-- Who will win Florida's Latino voters? From the New Yorker: “In every Presidential election since 1992, the winner of Florida has gone on to the White House. Trump won the state, which has a population of twenty-one million, by a hundred and thirteen thousand votes. He’s since made it the centerpiece of his reëlection effort, launching his campaign in Orlando and making frequent visits to South Florida to deliver major addresses on Cuba and Venezuela. … Most of the diaspora communities in the state have fled socialist dictatorships. Republicans, and especially Trump, have seized on this fact to relentlessly attack left-wing populists in Central and South America … The Latino electorate is younger, more numerous, and more diverse than ever before, with largely progressive views on health-care and social-justice issues. These trends should work in favor of the Democrats. Still, the Presidential election is more than a year away, and disaffection with Republicans is hardly a guarantee of Democratic votes.”

-- Trump and his reelection team believe they can turn New Mexico red. From Politico: “Their efforts begin Monday night with a campaign rally in Rio Rancho, which sits in a county Trump lost by 1,800 votes in 2016. The Hispanic-heavy city is four hours north of El Paso, Texas, where the president held a reelection rally in August that prompted campaign manager Brad Parscale to add New Mexico to his ‘watch list’ … ‘I’ve continued to say the president’s policies are a win for Latino voters across America … and one of the first symbols of this was the El Paso rally,’ Parscale told reporters on a call last week. ‘We saw in the data thousands of voters who did not vote for the president in 2016 show up to a rally, come listen to the president and register [to vote].’ … Political forecasters and local officials remain puzzled by claims that Trump -- with his restrictionist immigration policies, white-identity politics and below-average approval ratings -- can woo enough voters to turn New Mexico in his favor.”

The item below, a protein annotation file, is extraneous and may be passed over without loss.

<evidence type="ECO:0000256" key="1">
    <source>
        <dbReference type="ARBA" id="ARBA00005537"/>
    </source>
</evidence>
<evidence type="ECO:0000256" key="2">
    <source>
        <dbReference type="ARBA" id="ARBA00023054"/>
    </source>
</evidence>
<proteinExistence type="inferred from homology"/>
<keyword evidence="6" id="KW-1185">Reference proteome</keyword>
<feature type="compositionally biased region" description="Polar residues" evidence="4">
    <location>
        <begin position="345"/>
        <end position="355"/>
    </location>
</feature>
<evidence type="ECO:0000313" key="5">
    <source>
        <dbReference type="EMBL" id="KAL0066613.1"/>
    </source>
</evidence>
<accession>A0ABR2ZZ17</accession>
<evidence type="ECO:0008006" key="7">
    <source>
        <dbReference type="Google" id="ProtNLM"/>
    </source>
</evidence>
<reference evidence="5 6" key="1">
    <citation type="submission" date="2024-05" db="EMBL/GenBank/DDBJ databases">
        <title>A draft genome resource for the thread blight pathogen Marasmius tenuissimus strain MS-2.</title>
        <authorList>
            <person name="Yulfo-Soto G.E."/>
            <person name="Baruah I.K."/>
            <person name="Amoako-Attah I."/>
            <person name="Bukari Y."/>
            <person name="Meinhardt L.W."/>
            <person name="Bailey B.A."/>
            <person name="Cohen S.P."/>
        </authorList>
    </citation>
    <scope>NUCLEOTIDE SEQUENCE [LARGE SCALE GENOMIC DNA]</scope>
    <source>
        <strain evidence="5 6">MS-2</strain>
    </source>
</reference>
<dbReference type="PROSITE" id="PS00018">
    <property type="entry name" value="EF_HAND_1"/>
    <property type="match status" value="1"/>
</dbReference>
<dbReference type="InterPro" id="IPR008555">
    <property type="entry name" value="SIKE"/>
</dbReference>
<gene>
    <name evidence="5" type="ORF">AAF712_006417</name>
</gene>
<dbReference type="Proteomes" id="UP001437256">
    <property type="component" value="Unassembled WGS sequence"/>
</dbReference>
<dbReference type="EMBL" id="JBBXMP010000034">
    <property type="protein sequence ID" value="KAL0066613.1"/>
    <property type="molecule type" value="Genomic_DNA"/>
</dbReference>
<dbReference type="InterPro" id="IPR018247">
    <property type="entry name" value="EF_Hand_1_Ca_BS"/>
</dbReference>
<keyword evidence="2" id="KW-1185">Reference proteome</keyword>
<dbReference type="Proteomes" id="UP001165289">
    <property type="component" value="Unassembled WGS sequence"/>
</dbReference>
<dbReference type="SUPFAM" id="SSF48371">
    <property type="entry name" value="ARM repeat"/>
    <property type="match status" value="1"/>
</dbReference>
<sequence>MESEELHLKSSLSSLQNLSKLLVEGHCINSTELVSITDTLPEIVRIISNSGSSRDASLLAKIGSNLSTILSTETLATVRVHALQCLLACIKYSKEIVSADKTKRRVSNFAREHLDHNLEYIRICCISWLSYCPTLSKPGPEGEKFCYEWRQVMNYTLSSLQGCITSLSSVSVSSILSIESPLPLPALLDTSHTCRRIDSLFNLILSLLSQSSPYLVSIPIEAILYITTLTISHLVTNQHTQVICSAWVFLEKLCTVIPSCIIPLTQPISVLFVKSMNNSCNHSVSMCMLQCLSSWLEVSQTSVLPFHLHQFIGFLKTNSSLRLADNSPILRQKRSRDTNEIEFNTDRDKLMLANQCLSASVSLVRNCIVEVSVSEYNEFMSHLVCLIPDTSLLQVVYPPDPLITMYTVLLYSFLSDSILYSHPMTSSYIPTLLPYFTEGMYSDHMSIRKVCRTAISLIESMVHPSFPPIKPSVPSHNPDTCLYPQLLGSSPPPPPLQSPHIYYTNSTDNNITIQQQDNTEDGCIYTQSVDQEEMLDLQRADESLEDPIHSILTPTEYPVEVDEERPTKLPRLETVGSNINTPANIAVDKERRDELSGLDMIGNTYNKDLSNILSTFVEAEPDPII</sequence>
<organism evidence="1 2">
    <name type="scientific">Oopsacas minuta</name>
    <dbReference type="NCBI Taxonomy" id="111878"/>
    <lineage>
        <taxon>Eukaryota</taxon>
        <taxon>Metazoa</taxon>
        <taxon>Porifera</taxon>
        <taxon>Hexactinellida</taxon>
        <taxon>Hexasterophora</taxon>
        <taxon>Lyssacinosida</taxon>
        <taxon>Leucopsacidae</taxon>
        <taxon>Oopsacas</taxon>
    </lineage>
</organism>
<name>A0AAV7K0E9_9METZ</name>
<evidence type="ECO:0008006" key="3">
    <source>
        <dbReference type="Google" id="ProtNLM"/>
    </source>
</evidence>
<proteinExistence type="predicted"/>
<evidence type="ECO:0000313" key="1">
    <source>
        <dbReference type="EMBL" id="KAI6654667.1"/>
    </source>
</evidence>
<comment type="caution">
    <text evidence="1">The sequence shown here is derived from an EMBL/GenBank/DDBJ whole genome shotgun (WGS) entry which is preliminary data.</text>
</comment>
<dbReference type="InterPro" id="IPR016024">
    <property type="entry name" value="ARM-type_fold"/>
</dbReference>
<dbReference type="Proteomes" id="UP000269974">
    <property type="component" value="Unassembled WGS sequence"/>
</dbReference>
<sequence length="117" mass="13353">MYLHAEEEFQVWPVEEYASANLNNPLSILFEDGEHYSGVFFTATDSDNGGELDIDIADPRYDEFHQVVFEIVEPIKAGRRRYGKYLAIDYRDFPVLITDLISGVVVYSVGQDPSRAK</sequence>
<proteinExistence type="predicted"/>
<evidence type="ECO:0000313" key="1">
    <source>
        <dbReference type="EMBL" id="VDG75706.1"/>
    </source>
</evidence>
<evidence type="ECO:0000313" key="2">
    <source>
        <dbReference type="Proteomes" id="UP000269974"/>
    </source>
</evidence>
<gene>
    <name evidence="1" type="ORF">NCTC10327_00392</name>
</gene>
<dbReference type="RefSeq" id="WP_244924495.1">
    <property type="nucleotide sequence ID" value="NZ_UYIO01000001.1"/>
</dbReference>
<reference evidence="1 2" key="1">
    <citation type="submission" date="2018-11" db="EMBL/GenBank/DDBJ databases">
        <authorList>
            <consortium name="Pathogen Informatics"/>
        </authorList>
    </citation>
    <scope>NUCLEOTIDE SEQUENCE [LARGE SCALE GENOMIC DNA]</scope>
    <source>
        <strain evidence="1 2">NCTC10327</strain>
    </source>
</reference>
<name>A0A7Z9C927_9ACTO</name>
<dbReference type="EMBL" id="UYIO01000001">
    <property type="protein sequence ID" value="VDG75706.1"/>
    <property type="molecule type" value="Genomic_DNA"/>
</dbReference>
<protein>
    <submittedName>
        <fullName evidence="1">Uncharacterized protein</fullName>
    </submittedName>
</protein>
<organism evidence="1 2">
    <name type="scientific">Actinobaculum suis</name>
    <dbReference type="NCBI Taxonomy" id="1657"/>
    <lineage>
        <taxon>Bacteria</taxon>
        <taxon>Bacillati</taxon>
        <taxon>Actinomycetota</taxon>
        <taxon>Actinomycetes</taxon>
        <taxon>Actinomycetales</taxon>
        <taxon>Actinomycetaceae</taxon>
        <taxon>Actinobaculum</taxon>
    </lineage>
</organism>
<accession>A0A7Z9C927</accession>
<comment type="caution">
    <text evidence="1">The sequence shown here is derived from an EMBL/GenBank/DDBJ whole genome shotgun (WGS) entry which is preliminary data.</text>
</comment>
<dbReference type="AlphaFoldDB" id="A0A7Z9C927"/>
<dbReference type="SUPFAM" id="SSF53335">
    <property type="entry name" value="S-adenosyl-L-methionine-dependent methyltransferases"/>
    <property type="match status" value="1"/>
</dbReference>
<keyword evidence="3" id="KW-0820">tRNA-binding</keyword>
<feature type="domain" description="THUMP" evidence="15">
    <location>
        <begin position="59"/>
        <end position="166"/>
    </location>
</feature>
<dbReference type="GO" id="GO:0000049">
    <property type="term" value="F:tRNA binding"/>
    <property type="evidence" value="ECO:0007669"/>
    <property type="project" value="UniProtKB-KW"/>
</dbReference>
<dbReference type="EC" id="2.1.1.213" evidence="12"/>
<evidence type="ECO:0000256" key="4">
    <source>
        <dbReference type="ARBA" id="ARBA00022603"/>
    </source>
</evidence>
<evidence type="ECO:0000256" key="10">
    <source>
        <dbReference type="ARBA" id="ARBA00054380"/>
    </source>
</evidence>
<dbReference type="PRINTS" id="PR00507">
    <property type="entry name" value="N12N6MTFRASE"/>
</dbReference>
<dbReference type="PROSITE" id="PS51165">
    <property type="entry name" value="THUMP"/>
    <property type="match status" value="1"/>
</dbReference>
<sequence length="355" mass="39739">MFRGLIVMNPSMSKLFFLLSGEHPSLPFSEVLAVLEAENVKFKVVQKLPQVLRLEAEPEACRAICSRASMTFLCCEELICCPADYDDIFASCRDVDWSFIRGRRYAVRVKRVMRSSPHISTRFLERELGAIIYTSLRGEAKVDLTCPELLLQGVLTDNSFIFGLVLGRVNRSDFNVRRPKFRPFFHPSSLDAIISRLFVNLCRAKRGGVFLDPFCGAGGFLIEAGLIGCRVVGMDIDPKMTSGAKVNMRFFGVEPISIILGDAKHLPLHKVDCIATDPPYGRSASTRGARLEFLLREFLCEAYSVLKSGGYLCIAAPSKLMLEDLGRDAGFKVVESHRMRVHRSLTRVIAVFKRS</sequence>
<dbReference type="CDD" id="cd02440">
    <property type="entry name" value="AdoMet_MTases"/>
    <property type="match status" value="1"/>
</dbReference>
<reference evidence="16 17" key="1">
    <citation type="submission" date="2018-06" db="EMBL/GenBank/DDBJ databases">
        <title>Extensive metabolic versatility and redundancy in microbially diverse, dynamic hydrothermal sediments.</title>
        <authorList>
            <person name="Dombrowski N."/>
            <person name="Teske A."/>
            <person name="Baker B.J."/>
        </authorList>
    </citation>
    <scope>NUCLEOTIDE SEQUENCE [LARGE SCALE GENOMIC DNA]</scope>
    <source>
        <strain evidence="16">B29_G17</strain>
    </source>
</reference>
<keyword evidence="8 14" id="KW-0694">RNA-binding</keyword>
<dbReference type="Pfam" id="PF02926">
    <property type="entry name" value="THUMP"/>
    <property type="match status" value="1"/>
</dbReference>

The president attacked the media for something his Treasury and State secretaries said:

Remember: There's always a tweet:

In the face of a potential rise in oil prices after an attack on a Saudi facility, Trump tweeted this: 

Which led to some Twitter jokes: 

A conservative commentator said she wouldn't be friends with Trump but as long as she keeps voting for him, he doesn't seem to mind:

The GOP got caught spinning labor force numbers to its benefit on Twitter: 

Pete Buttigieg contradicted himself after asking other Democrats to care less about what Republicans say: 

And a Times reporter shared this telling picture from a synagogue:

QUOTE OF THE DAY: “To have gone from where people didn’t know much about us to where people actively hate us, it’s difficult,” said former Border Patrol agent Chris Harris, who retired in June 2018 after serving for 21 years. “There’s no doubt morale has been poor in the past, and it’s abysmal now. I know a lot of guys just want to leave.” (New York TImes



John Oliver attempted to explain how legal immigration works, and how often the system fails: 

After taking a solar-powered boat from England to New York City to attend the United Nations Climate Action Summit, activist Greta Thunberg sat down with The Post to discuss her role in the fight for preventing climate change: 

And some thieves flooded an art exhibit in Britain's Blenheim Palace to steal an 18-carat gold toilet, which was once installed in New York City's Guggenheim museum, from an art exhibit: